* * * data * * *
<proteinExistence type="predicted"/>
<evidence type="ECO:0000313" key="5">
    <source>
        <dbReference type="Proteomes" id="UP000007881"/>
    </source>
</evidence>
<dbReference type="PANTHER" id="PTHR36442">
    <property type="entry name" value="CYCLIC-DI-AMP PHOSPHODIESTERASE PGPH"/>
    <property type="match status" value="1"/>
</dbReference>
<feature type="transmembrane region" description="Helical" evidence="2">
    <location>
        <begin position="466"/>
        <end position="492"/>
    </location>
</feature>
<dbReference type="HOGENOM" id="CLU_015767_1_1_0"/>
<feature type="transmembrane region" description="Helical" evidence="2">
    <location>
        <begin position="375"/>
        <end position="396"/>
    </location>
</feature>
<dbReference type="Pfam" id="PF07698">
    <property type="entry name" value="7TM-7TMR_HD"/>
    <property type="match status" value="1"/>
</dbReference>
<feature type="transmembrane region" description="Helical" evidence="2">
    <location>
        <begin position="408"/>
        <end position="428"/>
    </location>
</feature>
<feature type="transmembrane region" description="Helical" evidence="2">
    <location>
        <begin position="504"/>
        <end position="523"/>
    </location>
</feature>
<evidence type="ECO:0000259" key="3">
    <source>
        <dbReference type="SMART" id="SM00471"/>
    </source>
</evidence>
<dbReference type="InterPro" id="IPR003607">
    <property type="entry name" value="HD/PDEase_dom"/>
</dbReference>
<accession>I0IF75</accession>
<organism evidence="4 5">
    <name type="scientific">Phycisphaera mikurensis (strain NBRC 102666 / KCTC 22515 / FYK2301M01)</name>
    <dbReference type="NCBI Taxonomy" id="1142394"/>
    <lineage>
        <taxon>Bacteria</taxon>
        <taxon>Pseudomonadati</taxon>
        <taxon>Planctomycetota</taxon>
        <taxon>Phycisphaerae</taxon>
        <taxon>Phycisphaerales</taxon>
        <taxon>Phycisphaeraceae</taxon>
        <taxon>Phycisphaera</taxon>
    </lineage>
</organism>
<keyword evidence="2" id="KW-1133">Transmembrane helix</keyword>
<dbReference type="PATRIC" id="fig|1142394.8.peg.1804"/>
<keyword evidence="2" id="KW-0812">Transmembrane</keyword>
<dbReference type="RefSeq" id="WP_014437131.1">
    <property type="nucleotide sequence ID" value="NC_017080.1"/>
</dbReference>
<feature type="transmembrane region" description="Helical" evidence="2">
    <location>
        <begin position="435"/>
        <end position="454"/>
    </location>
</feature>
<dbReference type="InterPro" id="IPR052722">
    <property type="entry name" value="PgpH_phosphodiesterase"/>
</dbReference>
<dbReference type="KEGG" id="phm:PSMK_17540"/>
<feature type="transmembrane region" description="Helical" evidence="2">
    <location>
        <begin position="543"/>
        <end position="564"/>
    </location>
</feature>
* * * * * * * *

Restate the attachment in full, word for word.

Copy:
<proteinExistence type="predicted"/>
<evidence type="ECO:0000313" key="5">
    <source>
        <dbReference type="Proteomes" id="UP000007881"/>
    </source>
</evidence>
<dbReference type="PANTHER" id="PTHR36442">
    <property type="entry name" value="CYCLIC-DI-AMP PHOSPHODIESTERASE PGPH"/>
    <property type="match status" value="1"/>
</dbReference>
<feature type="transmembrane region" description="Helical" evidence="2">
    <location>
        <begin position="466"/>
        <end position="492"/>
    </location>
</feature>
<dbReference type="HOGENOM" id="CLU_015767_1_1_0"/>
<feature type="transmembrane region" description="Helical" evidence="2">
    <location>
        <begin position="375"/>
        <end position="396"/>
    </location>
</feature>
<dbReference type="Pfam" id="PF07698">
    <property type="entry name" value="7TM-7TMR_HD"/>
    <property type="match status" value="1"/>
</dbReference>
<feature type="transmembrane region" description="Helical" evidence="2">
    <location>
        <begin position="408"/>
        <end position="428"/>
    </location>
</feature>
<feature type="transmembrane region" description="Helical" evidence="2">
    <location>
        <begin position="504"/>
        <end position="523"/>
    </location>
</feature>
<evidence type="ECO:0000259" key="3">
    <source>
        <dbReference type="SMART" id="SM00471"/>
    </source>
</evidence>
<dbReference type="InterPro" id="IPR003607">
    <property type="entry name" value="HD/PDEase_dom"/>
</dbReference>
<accession>I0IF75</accession>
<organism evidence="4 5">
    <name type="scientific">Phycisphaera mikurensis (strain NBRC 102666 / KCTC 22515 / FYK2301M01)</name>
    <dbReference type="NCBI Taxonomy" id="1142394"/>
    <lineage>
        <taxon>Bacteria</taxon>
        <taxon>Pseudomonadati</taxon>
        <taxon>Planctomycetota</taxon>
        <taxon>Phycisphaerae</taxon>
        <taxon>Phycisphaerales</taxon>
        <taxon>Phycisphaeraceae</taxon>
        <taxon>Phycisphaera</taxon>
    </lineage>
</organism>
<keyword evidence="2" id="KW-1133">Transmembrane helix</keyword>
<dbReference type="PATRIC" id="fig|1142394.8.peg.1804"/>
<keyword evidence="2" id="KW-0812">Transmembrane</keyword>
<dbReference type="RefSeq" id="WP_014437131.1">
    <property type="nucleotide sequence ID" value="NC_017080.1"/>
</dbReference>
<feature type="transmembrane region" description="Helical" evidence="2">
    <location>
        <begin position="435"/>
        <end position="454"/>
    </location>
</feature>
<dbReference type="InterPro" id="IPR052722">
    <property type="entry name" value="PgpH_phosphodiesterase"/>
</dbReference>
<dbReference type="KEGG" id="phm:PSMK_17540"/>
<feature type="transmembrane region" description="Helical" evidence="2">
    <location>
        <begin position="543"/>
        <end position="564"/>
    </location>
</feature>